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Designing the M.E.A.L. System Logic Model

After understanding what the M.E.A.L. system is all about on the first module, we will now examine the first of the five phases that compose the system: the design of the logic model, which is critical to explaining and understanding the type of change you want to achieve.

A logic model is a simplified picture of how a project is supposed to work. It is a set of documents created through specific tools that can be used both by the M.E.A.L team as input to design the entire M.E.A.L. system and by stakeholders to communicate the project’s intended outcomes.

There are three common tools used to create logic projects models: Theory of Change, Results Framework, and the Logframe. These instruments follow one another because each one is built on the information of the previous one. They are a visual way to get a summarised representation of the ultimate goal the project wants to achieve and how it plans to do so. It also illustrates how the change must be articulated to be achieved.

Strong logic models are fundamental to designing M.E.A.L. and the information contained in it is used by other actors for different purposes. For example, project proposal writers use logic models to solicit discussion about potential activities, while project managers use them to communicate with stakeholders, and business development staff use logic models to explain the project logic and results to potential donors.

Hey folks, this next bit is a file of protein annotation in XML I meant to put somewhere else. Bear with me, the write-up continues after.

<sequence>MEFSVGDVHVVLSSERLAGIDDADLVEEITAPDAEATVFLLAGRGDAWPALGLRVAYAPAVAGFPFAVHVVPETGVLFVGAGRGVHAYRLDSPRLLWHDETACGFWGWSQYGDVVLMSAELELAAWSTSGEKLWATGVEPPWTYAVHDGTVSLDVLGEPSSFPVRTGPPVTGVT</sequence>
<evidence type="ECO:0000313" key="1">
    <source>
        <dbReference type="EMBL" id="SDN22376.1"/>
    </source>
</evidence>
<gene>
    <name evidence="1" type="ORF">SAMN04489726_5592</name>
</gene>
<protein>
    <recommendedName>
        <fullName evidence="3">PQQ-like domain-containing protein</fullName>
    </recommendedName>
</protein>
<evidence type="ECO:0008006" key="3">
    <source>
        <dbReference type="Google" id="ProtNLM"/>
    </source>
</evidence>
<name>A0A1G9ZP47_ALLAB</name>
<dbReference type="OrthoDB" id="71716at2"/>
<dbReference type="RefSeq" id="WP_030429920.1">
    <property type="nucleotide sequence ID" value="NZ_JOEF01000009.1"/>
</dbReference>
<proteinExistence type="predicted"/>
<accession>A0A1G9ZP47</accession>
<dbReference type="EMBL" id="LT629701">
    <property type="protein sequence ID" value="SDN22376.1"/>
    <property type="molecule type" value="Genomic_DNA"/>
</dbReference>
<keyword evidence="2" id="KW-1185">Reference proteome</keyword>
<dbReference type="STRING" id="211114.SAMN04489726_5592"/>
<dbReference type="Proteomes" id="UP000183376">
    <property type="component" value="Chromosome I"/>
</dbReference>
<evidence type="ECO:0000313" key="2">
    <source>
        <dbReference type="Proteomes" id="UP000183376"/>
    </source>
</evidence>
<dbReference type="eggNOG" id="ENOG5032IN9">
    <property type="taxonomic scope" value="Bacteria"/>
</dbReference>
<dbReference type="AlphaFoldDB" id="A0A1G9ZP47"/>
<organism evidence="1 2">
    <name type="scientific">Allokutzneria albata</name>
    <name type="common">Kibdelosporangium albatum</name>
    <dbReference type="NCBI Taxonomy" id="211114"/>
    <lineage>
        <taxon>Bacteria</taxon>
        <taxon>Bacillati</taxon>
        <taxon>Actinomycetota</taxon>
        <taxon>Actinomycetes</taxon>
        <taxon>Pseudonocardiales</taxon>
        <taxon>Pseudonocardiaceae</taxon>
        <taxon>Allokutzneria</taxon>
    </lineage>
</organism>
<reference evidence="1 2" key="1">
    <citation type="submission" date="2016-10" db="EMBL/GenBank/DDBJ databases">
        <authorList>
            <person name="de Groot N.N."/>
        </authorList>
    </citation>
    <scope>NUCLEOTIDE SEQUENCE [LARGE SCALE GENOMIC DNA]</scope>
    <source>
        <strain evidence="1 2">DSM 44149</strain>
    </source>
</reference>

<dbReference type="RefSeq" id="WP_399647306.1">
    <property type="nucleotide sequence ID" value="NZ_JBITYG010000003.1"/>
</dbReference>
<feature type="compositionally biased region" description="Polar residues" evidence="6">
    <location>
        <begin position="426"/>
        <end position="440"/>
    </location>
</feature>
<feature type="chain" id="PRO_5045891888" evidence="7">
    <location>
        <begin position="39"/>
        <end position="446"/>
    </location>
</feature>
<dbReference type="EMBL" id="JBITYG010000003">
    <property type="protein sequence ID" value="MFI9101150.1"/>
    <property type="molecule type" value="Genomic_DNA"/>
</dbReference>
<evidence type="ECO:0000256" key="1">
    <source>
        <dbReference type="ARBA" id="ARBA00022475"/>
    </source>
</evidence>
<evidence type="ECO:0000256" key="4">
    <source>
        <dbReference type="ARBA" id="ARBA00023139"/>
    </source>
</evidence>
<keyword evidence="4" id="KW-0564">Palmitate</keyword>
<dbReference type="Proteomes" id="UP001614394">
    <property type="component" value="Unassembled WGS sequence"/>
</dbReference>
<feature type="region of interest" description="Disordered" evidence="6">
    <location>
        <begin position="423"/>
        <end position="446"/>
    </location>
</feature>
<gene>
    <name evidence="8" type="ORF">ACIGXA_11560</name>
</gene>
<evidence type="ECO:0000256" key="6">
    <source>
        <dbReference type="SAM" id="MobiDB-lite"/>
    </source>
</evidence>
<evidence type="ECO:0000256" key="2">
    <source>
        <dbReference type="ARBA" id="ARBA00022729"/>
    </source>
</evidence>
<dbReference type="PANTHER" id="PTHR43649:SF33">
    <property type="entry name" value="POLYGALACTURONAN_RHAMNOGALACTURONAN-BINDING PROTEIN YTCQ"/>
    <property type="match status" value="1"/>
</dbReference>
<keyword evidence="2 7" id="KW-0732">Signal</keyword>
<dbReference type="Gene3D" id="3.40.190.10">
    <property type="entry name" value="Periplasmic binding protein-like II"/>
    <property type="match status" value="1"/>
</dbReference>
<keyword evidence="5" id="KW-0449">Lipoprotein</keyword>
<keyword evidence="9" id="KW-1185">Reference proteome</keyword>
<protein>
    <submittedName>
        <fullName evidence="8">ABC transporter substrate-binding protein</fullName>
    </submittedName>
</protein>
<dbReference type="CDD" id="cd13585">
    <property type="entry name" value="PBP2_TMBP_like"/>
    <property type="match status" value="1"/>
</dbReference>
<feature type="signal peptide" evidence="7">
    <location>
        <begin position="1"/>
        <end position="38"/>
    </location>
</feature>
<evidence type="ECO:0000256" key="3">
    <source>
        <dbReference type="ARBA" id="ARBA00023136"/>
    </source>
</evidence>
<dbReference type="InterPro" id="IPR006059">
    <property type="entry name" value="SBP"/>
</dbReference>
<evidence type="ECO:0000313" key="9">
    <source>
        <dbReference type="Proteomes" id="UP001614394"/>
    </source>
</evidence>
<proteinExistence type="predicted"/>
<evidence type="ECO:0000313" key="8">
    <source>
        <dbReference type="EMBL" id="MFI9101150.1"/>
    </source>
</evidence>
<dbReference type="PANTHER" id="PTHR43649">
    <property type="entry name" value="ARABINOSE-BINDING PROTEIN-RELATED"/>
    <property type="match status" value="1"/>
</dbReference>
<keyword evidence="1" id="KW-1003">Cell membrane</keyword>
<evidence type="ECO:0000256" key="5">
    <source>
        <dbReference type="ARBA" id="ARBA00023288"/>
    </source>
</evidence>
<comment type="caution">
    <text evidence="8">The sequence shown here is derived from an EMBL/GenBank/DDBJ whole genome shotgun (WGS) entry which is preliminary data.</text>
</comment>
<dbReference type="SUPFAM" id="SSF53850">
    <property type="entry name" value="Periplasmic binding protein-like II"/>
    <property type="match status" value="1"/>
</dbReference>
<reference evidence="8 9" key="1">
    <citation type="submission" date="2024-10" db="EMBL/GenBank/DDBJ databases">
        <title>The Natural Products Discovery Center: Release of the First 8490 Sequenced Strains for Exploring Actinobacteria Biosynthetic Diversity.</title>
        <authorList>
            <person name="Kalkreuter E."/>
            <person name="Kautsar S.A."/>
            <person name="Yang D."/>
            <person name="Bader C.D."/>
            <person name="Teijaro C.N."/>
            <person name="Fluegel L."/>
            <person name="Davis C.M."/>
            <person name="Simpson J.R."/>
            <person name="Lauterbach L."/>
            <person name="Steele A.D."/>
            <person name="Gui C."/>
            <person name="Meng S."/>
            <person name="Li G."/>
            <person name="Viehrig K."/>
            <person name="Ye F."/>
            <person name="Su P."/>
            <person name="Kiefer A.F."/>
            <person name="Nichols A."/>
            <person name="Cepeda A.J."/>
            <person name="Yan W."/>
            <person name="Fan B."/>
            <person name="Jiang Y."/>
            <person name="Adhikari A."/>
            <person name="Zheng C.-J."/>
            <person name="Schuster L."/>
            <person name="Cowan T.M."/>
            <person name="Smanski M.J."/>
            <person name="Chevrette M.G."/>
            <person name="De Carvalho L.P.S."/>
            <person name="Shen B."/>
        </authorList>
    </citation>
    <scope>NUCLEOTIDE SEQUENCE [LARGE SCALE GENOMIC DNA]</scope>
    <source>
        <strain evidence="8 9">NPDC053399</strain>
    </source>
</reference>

Click on download to discover the three tools needed to design the logic model.

MODULE 2: Designing the M.E.A.L. Logic Model Download

Find the previous module online “Understanding the M.E.A.L. System” here or download it.

If you are interested in knowing more about project writing and evaluation and would like to have the assistance of professionals, you can email us at At SIGNIS Services Rome we are experts in the sector and have been involved in project writing for the creation and development of communications projects all over the world for decades.


*This content was curated by Valeria Appolloni and inspired by the materials published on Kaya, published for non-commercial and educational use.